Born and raised in London, Matthew Houston is currently living in Vancouver (Canada). He works in a private studio (that he defines as a “quiet sanctuary”) where he makes “old-timely, classic, narrative, romantic” tattoos… Let’s get to know him better!
Hi Matthew, thank you for this interview! The first thing I’d like to ask is to introduce yourself to our readers and tell us a little bit more about yourself: who is Matthew Houston – professionally and personally?
My name is Matthew Houston, born and raised in South London, England, in a mixed English Italian background. Both my parents are very creative, my mum works with predominantly glass and mosaics as well as dipping her hand in baking and sugar craft and my dad is a talented artist/painter. I currently live in Vancouver, Canada, with my wife Renée and two children: Myla-Rose and Jude-Thorne. I enjoy spending time with my family. We are a tight crew that enjoys adventuring and visiting historic buildings, getting outdoors and cultural exposure.
What was your first encounter with tattoos?
I distinctly remember my grandfather had some old wartime classic tattoos, I can still envision the anchor and eagle he had on his arm – he got them while serving in WW2. He was a traditional Italian man who always regretted them a little, but in past times, tattoos carried a stronger stigma. I often wonder what his opinion would be of it now, with its widespread acceptance.
How long have you been doing this job and what is your background?
I have been tattooing for 15 years and am extremely grateful for having found it in such unforeseen circumstances. A long story short, I was supposed to go to enroll into Italian school but wandered into the tattoo shop to get a quote on an image I had designed. I came out with two swallows on my stomach and an apprenticeship!
It was a rollercoaster for the two years that I was apprenticed but it was an amazing experience.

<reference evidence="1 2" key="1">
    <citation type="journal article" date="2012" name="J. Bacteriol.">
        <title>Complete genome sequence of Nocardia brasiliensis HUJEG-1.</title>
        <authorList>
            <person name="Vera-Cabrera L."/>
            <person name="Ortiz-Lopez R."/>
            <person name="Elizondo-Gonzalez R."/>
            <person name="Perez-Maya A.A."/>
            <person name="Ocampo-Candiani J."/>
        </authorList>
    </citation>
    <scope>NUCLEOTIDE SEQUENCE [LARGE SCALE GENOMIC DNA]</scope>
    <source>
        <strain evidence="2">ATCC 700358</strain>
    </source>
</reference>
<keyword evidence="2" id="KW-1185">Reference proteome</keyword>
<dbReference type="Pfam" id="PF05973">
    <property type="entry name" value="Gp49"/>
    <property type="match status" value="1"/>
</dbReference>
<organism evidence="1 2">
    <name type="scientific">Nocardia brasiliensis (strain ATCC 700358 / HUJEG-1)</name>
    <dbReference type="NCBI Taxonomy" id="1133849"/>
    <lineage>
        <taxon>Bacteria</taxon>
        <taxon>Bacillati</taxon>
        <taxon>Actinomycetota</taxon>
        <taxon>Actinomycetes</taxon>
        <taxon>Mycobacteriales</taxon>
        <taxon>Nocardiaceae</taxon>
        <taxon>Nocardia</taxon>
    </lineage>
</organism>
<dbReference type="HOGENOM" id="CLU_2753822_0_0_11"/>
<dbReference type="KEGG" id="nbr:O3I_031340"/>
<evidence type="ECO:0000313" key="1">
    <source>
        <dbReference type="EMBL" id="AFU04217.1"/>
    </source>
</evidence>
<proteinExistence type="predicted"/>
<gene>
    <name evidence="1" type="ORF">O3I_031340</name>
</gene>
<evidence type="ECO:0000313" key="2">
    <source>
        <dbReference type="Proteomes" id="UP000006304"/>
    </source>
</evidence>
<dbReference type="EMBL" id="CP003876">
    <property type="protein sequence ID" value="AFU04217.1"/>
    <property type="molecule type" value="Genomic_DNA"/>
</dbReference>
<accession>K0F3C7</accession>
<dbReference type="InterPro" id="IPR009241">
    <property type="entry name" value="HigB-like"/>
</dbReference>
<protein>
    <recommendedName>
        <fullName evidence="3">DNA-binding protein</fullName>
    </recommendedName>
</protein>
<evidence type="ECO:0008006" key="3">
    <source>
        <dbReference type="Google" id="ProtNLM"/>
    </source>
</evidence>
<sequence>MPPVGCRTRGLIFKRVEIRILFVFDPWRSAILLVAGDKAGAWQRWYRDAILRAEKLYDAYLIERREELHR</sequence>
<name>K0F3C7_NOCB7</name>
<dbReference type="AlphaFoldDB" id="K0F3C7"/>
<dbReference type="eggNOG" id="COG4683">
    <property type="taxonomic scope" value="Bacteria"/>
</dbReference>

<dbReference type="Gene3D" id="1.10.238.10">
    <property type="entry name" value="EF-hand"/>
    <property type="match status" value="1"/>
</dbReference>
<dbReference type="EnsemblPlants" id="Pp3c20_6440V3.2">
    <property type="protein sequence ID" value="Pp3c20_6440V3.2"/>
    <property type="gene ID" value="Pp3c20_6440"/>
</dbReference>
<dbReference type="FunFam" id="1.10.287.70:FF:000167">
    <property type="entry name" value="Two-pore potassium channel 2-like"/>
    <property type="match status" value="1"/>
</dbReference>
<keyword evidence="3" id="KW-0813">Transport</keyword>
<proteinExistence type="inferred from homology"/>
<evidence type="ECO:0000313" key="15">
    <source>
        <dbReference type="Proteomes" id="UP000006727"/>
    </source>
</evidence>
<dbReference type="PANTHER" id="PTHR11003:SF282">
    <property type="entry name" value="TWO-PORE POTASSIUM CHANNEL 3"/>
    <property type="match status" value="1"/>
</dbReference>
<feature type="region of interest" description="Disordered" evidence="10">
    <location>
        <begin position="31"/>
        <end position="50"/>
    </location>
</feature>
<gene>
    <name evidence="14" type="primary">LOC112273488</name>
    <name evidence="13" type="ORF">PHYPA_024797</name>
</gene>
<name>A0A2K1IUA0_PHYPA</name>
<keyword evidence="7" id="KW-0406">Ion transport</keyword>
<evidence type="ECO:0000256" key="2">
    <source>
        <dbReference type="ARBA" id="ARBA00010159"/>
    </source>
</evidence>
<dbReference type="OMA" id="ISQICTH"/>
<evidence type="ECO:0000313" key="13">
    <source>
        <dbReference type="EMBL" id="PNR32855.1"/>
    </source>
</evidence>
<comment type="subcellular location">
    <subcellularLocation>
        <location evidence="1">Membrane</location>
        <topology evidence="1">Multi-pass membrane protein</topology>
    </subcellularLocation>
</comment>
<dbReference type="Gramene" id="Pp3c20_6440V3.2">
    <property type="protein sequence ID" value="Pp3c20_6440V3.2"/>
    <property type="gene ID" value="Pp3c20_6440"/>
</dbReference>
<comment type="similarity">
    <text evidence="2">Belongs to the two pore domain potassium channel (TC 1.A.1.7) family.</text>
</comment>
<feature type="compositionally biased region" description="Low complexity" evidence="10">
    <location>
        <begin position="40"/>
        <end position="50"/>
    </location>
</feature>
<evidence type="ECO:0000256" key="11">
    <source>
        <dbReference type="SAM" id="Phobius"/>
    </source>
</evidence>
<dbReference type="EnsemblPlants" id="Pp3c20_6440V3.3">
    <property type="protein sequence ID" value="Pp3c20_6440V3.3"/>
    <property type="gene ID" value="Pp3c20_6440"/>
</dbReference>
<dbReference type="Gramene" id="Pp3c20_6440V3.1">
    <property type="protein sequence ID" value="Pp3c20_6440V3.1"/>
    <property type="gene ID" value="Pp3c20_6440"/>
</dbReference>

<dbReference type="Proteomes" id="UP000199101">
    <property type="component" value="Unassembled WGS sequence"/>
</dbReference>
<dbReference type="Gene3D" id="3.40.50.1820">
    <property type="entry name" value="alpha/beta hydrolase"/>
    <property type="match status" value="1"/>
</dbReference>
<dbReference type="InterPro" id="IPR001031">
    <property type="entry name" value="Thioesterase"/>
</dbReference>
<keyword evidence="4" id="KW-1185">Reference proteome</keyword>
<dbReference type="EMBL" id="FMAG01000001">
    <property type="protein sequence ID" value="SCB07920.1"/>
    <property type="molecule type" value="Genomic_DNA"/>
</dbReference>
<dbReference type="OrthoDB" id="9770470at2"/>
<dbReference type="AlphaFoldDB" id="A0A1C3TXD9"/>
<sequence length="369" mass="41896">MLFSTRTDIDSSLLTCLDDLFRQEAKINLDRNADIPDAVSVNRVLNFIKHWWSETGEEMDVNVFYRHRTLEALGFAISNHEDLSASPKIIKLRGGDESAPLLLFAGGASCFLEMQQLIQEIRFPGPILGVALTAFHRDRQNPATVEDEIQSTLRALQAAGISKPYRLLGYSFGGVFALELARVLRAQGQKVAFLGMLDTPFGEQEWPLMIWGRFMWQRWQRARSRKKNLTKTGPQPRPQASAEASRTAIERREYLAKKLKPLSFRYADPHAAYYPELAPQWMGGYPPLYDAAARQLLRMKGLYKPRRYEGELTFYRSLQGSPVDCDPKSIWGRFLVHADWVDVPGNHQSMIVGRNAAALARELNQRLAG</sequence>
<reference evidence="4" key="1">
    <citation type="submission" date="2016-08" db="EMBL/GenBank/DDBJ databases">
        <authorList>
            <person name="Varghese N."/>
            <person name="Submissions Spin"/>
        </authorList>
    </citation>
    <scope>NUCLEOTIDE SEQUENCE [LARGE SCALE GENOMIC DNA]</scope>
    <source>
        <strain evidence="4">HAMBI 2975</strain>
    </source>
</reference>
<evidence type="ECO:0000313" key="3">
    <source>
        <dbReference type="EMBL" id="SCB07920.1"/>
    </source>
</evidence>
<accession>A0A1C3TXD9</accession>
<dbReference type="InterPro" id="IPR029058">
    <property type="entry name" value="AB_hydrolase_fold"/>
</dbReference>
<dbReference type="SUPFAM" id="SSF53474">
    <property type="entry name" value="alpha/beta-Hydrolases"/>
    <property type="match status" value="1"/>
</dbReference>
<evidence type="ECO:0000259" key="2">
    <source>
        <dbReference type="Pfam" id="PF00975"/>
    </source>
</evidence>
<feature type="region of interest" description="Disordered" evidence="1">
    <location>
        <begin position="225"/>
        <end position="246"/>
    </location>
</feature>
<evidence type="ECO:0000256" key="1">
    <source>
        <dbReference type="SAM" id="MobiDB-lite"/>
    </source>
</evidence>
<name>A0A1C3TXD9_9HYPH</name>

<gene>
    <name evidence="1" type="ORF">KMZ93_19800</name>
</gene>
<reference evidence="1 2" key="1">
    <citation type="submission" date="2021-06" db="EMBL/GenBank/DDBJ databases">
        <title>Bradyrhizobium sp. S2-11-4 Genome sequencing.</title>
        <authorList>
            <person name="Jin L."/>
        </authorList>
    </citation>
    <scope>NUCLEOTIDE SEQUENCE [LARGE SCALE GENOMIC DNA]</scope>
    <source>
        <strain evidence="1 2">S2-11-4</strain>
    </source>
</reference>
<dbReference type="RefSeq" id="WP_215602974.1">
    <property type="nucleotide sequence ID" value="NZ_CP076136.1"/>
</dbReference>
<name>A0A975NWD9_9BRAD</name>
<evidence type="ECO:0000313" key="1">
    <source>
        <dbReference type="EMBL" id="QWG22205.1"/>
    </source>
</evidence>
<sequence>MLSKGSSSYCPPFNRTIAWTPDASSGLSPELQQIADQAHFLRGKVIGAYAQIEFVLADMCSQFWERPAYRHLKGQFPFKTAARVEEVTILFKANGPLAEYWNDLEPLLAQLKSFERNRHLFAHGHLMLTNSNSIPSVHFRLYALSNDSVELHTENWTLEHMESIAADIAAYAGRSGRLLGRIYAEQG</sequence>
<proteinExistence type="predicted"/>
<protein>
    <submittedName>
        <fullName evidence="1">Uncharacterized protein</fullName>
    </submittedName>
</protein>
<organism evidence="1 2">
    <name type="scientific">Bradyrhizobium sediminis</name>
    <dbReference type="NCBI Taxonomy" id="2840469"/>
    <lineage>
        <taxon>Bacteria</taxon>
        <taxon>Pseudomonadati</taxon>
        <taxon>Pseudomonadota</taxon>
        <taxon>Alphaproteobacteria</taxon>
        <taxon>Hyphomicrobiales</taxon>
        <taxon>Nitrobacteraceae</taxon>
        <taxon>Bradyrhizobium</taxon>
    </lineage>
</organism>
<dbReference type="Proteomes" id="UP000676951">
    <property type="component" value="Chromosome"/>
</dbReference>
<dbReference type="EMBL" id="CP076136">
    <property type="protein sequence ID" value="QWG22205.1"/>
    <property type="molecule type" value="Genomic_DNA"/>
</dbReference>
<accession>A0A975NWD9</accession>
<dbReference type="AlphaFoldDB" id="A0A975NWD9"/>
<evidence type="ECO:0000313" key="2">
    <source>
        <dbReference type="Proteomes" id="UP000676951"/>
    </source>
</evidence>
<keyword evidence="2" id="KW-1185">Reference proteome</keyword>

It was a busy walk-in shop and I was learning so much in such a short space of time every week. I was juggling a job working in graphic design work, while apprenticing but the tattoo obsession had taken grip and eventually after 3 years of learning took the leap into tattooing fulltime!
What adjectives would you use to describe your tattoos?
Old-timely, classic, narrative, romantic.
Who were your teachers and your references?
A gentleman called Tony Palmer apprenticed me. He gave me a thorough apprenticeship and gave the teenage me the kick up the backside I needed. He pushed me to respect and understand the dynamics of drawing. While giving me an education on a variety of subjects and styles. We started with just drawing then he took me through all the key styles to understand what captures the essence of Tribal, Black and Grey, Biomechanical through to more disciplined subjects such as Traditional and Japanese. He also ensured I had a historical understanding of the art forms lineage as well as the technical aspects of the craft.
I would spend days taking machines apart and rebuilding them, making needles and constant pranks and laughs! It was the most exhilarating time, all walks of life would come through the studio doors from doors, drunks, doctors, police and thieves! You had to learn how to control and hold your own in confrontational situations. It was the discipline that I needed at that time in my life. I remember one time my mentor had a disagreement with a fellow artist and removed EVERYTHING from the studio including the copier, the flash, the stencil machine all that remained were bare walls and an autoclave – nothing to be seen.
For that month I would have to make all my stencils by hand and if the customer wanted to make changes we would have to walk four blocks to the library to reduce or enlarge designs. I distinctly remember this one girl getting a cupcake design and changing the size at least four times my legs got a good work out that day!